Wednesday, September 29, 2010
2010-11 Season Preview: Jordan Crawford
This is a positive one.
I have a sneaking suspicion that, if Larry Drew succeeds* as the head coach of the Atlanta Hawks, Jordan Crawford will play a significant role in that success. The Hawks haven't had an athletic guard like Crawford since Mike Woodson used Josh Childress to cover for the lack of a quality point guard. It's not a great comparison. Crawford has a far more traditional game (should it translate to the NBA) than Childress. For that matter, he has a more traditional game than Jamal Crawford, who uses his athletic gifts almost exclusively to create space for jump shots. Jordan Crawford's ability to shoot, to score, and to pass seems a perfect fit for a motion offense.
Unless the Hawks find Jamal Crawford's expiring contract more valuable than Jamal Crawford the basketball player, it will probably be a season until Jordan Crawford fits in the rotation. That's not necessarily a bad thing. In addition to his basketball gifts, Crawford displayed a relative physical frailty in Summer League. He'll be 22 by the time the season starts, but his transfer from Indiana to Xavier means he played just two seasons of college basketball. An early stretch in the D-League wouldn't hurt his development.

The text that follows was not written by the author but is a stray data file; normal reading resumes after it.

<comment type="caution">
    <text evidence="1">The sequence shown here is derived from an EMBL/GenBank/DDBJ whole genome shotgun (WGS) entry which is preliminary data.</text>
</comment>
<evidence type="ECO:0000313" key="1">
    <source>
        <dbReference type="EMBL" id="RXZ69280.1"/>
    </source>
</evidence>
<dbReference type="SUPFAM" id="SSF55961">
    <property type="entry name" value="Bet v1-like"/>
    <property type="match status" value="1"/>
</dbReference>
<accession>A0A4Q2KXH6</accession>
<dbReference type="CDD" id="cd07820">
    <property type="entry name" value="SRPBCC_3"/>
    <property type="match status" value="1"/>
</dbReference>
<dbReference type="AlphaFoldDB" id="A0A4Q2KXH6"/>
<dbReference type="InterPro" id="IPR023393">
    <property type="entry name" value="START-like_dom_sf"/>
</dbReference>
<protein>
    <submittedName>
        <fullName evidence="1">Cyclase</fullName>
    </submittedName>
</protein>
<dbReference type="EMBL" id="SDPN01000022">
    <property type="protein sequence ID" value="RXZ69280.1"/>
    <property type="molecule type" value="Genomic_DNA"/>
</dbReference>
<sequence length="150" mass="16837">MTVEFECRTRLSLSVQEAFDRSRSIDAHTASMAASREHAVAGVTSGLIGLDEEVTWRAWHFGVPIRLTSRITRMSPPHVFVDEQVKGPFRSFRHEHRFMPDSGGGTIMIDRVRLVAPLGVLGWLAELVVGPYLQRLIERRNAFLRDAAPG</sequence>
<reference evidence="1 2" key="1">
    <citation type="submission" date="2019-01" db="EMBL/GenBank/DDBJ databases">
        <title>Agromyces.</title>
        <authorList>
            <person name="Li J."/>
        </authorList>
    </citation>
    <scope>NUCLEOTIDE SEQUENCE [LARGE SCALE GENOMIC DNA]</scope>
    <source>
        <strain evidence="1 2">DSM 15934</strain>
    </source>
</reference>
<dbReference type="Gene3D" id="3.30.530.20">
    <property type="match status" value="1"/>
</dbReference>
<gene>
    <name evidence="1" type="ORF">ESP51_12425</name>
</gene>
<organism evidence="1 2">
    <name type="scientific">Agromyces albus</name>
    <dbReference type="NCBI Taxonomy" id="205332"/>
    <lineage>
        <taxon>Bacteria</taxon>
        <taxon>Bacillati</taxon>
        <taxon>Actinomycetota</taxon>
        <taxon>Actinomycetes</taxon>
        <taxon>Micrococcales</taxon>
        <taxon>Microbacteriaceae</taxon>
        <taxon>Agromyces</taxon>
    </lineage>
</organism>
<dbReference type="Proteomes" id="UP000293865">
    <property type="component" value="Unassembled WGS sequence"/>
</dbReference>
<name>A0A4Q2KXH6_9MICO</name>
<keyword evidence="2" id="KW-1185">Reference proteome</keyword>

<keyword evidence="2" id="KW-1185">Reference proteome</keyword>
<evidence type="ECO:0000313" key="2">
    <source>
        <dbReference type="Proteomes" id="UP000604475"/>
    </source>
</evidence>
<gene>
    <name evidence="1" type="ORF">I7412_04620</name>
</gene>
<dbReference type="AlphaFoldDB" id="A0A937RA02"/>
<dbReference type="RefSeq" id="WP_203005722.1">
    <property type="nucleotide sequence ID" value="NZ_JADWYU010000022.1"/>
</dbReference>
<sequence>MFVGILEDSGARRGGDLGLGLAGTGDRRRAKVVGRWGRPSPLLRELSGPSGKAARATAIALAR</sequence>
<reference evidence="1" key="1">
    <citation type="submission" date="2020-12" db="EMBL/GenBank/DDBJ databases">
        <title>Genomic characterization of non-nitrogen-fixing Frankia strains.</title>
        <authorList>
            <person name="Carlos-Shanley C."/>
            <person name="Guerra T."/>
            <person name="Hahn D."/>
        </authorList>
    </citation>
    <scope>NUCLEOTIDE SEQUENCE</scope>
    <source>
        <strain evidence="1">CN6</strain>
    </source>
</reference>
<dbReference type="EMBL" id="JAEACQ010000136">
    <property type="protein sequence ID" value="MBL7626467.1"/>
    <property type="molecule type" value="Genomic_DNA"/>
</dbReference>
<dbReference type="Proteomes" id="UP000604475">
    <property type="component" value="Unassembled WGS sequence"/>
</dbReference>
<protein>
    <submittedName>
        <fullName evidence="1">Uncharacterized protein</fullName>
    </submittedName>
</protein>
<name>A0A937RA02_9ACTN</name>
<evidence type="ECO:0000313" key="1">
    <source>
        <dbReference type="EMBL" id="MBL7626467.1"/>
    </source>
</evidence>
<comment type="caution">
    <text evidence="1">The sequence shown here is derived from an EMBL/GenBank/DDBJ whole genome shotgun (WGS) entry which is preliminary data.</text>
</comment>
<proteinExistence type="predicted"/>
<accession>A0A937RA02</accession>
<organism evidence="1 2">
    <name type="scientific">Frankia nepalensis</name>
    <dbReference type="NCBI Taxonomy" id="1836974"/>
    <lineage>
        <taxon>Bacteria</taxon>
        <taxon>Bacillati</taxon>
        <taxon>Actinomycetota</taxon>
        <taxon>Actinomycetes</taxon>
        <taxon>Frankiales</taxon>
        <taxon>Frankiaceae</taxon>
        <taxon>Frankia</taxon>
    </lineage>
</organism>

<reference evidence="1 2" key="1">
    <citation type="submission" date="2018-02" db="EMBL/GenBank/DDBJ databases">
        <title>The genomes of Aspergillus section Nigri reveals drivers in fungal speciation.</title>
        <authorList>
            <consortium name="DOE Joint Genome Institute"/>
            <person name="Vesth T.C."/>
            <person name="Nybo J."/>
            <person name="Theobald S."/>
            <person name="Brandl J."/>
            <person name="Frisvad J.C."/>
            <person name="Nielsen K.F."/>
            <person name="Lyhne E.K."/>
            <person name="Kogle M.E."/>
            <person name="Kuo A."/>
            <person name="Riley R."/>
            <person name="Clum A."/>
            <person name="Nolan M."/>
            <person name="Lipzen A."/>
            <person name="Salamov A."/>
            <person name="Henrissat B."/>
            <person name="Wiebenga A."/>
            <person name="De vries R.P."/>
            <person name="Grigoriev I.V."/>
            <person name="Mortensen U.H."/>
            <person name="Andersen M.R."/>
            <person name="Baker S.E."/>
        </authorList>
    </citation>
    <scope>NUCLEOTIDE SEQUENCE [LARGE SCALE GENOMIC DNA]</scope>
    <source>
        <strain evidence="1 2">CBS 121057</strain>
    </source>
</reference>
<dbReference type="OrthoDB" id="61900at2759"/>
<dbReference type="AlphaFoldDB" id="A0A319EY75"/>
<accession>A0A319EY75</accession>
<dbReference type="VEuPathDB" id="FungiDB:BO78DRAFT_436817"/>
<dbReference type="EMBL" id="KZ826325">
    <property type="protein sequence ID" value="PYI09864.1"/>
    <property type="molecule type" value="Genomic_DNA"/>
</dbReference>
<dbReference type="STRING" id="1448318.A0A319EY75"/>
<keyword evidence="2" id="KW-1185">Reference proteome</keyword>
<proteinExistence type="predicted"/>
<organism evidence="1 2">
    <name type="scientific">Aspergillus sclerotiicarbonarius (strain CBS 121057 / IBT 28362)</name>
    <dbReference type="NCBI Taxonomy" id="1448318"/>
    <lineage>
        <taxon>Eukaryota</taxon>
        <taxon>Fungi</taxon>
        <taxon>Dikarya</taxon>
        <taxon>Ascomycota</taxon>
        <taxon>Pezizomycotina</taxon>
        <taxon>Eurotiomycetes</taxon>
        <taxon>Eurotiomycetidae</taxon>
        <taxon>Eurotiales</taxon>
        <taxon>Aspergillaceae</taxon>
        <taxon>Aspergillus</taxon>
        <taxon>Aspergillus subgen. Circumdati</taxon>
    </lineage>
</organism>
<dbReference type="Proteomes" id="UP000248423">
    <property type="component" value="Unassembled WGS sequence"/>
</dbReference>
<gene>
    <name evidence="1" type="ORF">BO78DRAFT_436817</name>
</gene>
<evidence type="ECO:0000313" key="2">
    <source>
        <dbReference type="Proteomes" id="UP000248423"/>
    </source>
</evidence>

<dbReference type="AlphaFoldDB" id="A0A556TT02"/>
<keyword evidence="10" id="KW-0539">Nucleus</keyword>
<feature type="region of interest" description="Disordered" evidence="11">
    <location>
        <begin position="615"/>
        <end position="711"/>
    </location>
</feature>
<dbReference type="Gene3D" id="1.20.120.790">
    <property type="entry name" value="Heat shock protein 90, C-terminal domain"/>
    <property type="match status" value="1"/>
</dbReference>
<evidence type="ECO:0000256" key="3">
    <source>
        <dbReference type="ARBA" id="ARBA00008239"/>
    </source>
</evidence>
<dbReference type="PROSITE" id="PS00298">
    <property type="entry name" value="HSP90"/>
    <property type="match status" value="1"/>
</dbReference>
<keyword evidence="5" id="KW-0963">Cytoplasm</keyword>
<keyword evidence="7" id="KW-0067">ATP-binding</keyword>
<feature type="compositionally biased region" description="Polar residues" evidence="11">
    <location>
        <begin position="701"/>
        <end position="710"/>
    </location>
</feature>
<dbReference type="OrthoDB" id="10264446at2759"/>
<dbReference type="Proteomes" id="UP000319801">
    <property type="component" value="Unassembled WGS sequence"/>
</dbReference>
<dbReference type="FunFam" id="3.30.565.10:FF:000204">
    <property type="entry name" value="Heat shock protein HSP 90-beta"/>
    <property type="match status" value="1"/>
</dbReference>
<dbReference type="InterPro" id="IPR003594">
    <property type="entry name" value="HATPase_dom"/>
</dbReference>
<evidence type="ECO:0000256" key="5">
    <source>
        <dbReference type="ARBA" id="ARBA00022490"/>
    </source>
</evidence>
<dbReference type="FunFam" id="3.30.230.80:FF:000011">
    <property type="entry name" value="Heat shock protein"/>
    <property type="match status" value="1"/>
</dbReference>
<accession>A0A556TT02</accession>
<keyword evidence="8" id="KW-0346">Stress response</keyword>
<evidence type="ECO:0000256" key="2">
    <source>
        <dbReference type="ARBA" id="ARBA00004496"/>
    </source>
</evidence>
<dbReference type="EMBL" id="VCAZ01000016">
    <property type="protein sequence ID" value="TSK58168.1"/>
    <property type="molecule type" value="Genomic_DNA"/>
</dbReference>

That Crawford (like Jeff Teague the year before) is a longer-term prospect gives some hope to those who worry about the organization's commitment to (or even acknowledgment of) the future. In the last two drafts, the Hawks had the opportunity to choose players who could contribute immediately (Darren Collison or DeJuan Blair in 2009, Damion James or Gani Lawal in 2010) but opted for promising players who need (and will have) the opportunity to ripen. Drafting Teague and Jordan Crawford represent the rare long-term decisions made by the organization since they re-signed Josh Smith. Which only further underscores the importance of the young guards to the team's future success.
*Not that Drew's been handed an easy task. The team created the impression, quite possibly true, that he was not the first choice for the job then signed him to a short, cheap contract, and expect him to improve on a 53-win team simply by deploying the same players differently.